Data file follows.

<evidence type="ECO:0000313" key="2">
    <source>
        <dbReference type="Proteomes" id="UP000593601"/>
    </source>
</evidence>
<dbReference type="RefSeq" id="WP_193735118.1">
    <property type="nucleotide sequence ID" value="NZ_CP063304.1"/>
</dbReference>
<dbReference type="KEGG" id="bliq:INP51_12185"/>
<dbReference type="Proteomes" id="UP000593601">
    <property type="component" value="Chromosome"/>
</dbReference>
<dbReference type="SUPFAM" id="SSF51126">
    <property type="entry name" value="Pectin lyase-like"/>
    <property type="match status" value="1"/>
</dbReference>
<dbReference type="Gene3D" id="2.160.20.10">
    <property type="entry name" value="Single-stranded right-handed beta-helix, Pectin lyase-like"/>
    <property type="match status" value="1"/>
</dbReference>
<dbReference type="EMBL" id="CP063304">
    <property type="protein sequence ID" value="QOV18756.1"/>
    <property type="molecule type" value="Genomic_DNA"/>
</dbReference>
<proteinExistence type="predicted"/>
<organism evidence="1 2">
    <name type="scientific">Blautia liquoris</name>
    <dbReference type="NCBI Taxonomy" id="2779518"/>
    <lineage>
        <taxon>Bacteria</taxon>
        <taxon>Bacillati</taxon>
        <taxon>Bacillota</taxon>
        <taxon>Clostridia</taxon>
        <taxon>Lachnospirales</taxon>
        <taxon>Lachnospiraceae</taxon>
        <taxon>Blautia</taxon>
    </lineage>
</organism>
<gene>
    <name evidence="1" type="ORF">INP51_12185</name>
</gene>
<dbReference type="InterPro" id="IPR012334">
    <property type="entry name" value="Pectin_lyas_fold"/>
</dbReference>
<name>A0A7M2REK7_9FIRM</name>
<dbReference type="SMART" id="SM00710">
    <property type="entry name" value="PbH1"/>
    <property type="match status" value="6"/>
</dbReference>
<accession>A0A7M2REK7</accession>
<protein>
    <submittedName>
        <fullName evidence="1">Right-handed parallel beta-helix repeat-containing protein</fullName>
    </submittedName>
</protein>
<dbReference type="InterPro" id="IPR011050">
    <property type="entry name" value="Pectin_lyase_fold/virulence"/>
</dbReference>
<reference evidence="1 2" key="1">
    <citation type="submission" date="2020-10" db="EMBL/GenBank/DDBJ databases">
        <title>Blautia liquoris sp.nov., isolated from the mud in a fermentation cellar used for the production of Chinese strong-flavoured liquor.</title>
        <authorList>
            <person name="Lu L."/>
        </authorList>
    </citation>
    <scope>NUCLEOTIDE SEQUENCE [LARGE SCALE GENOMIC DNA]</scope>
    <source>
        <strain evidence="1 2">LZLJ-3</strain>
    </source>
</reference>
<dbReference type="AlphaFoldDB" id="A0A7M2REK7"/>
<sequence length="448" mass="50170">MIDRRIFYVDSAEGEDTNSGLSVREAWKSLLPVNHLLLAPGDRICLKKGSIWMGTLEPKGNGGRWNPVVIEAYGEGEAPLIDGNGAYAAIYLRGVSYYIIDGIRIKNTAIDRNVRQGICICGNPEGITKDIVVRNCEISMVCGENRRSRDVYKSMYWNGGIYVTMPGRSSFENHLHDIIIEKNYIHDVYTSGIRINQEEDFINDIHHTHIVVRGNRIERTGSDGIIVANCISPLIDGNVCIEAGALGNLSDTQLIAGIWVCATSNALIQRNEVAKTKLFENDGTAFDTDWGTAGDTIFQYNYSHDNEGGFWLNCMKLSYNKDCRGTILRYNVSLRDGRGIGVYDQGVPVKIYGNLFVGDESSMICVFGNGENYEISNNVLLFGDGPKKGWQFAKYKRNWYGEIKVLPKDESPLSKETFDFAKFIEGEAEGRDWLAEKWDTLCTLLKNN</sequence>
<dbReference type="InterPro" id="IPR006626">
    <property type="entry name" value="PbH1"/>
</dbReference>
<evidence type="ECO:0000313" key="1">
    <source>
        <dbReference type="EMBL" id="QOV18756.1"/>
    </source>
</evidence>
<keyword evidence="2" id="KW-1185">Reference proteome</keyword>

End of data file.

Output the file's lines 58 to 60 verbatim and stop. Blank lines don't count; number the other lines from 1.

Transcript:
</dbReference>
<reference evidence="1 2" key="1">
    <citation type="submission" date="2020-10" db="EMBL/GenBank/DDBJ databases">